Poverty

Bottoming out in Spokane

During a recent trip to one of my favorite cities in the United States, Spokane, I toured lots of neighborhoods. I was struck by the degree of poverty I did not recall seeing before. There are pockets of despair in any city in the United States, but Spokane surprised me because of how close some of these neighborhoods with high numbers of foreclosures were to downtown. The number of foreclosed properties is reportedly higher in Spokane than either Washington State or the United States, according the company Realtytrac.com.  January 2016 alone saw 200 foreclosed properties in the city of 484,000 residents. As of 2014, the U.S. Census reports that more than 15 percent of all residents in the city alone lived below the poverty line.

Click on each photo to see a larger picture on a separate picture page.

Abandoned, east Detroit

Since coming back from Detroit in late September, I have reached out to five Portland area universities if they or their student groups might like a multimedia show on the realities facing Detroit. So far, I have not had any bites. I do not think the topic is of much interest to Portland area residents, as Detroit is nearly 2,000 miles away, and the realities facing a city with tens of thousands of abandoned properties and continued problems with public safety, poverty, and economic revitalization just do not register here. The Rust Belt and its many ills I think matter very little beyond the region that is experiencing continued economic decline for decades. But, I will keep working on this.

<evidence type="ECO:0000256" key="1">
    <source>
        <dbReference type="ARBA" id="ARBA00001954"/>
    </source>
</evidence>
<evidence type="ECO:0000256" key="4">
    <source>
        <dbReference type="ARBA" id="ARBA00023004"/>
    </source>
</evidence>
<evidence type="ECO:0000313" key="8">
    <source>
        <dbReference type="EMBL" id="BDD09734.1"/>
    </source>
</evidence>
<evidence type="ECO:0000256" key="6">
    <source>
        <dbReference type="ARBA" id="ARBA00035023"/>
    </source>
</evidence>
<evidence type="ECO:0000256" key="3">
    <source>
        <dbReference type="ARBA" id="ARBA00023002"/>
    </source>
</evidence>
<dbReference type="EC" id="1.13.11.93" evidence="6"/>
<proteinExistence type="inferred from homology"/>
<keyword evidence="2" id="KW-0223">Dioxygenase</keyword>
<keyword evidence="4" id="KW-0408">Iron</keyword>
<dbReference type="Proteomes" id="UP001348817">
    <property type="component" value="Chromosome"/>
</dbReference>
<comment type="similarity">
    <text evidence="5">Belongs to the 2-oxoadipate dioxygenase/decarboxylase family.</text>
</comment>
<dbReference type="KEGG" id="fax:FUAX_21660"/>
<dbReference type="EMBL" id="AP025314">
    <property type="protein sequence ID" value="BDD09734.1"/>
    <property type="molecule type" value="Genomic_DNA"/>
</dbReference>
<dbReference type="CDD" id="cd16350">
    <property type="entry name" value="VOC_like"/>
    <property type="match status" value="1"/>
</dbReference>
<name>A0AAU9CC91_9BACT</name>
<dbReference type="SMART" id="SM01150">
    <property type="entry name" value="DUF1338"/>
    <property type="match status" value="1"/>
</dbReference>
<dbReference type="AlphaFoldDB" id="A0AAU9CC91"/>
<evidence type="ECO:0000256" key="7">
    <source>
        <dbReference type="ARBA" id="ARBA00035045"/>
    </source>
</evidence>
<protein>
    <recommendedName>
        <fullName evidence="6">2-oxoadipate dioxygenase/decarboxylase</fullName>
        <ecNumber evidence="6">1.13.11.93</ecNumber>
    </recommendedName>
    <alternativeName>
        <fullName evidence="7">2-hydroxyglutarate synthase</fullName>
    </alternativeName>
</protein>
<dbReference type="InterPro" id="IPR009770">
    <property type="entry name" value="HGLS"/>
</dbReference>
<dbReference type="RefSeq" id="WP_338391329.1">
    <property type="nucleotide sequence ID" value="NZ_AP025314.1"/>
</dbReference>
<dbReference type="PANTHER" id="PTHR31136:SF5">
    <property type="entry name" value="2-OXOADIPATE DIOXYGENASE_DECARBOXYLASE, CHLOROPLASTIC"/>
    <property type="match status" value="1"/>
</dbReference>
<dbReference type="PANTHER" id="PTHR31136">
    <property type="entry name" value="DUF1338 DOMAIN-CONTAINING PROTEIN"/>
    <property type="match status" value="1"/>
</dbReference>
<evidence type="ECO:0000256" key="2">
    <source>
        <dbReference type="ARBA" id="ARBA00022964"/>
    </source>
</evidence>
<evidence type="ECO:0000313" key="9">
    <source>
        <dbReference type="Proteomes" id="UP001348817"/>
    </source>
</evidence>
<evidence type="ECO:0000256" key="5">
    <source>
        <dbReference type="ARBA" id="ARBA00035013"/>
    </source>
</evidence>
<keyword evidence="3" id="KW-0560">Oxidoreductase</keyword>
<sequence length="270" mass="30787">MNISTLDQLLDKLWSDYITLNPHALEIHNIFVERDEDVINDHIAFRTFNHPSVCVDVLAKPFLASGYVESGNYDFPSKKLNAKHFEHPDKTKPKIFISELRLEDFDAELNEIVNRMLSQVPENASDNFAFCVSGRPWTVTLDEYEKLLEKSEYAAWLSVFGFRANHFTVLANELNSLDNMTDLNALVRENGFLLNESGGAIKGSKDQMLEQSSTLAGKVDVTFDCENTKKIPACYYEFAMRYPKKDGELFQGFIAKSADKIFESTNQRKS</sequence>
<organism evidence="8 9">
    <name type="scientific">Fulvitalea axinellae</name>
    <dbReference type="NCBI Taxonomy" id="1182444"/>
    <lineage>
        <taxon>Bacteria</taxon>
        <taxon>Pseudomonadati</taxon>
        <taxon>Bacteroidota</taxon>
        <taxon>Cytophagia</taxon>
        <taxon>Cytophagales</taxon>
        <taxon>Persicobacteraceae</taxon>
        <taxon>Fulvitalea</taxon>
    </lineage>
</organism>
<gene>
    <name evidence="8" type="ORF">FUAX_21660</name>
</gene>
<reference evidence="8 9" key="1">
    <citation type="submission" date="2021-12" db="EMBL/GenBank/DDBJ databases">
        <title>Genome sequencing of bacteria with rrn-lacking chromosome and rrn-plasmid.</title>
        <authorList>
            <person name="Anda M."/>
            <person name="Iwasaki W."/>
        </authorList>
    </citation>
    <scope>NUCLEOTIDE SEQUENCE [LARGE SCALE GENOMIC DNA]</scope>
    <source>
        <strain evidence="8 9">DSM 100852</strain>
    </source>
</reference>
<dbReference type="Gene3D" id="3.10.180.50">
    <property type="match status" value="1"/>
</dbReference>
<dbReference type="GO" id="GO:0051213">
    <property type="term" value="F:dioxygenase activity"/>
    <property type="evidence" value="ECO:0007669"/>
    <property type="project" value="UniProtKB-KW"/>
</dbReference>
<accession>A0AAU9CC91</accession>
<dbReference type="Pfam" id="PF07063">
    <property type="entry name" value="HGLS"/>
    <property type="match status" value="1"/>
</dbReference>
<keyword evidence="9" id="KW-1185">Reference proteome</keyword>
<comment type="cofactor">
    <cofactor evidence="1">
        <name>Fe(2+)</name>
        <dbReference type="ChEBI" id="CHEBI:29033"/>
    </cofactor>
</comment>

It still startles me how little people know and care about the pockets of distress in the United States, even though we still share the same country. This is not true all the time and everywhere, but for those pockets of intense decline and multi-generation poverty, it is as if we write them off as failed mini-states, doomed forever to failure. There seems to be an unwritten decision that just says, you are no longer worth it. And, for many in east Detroit, that looks a bit like what you see here.

(Click on each photo to see a larger picture on a separate picture page.)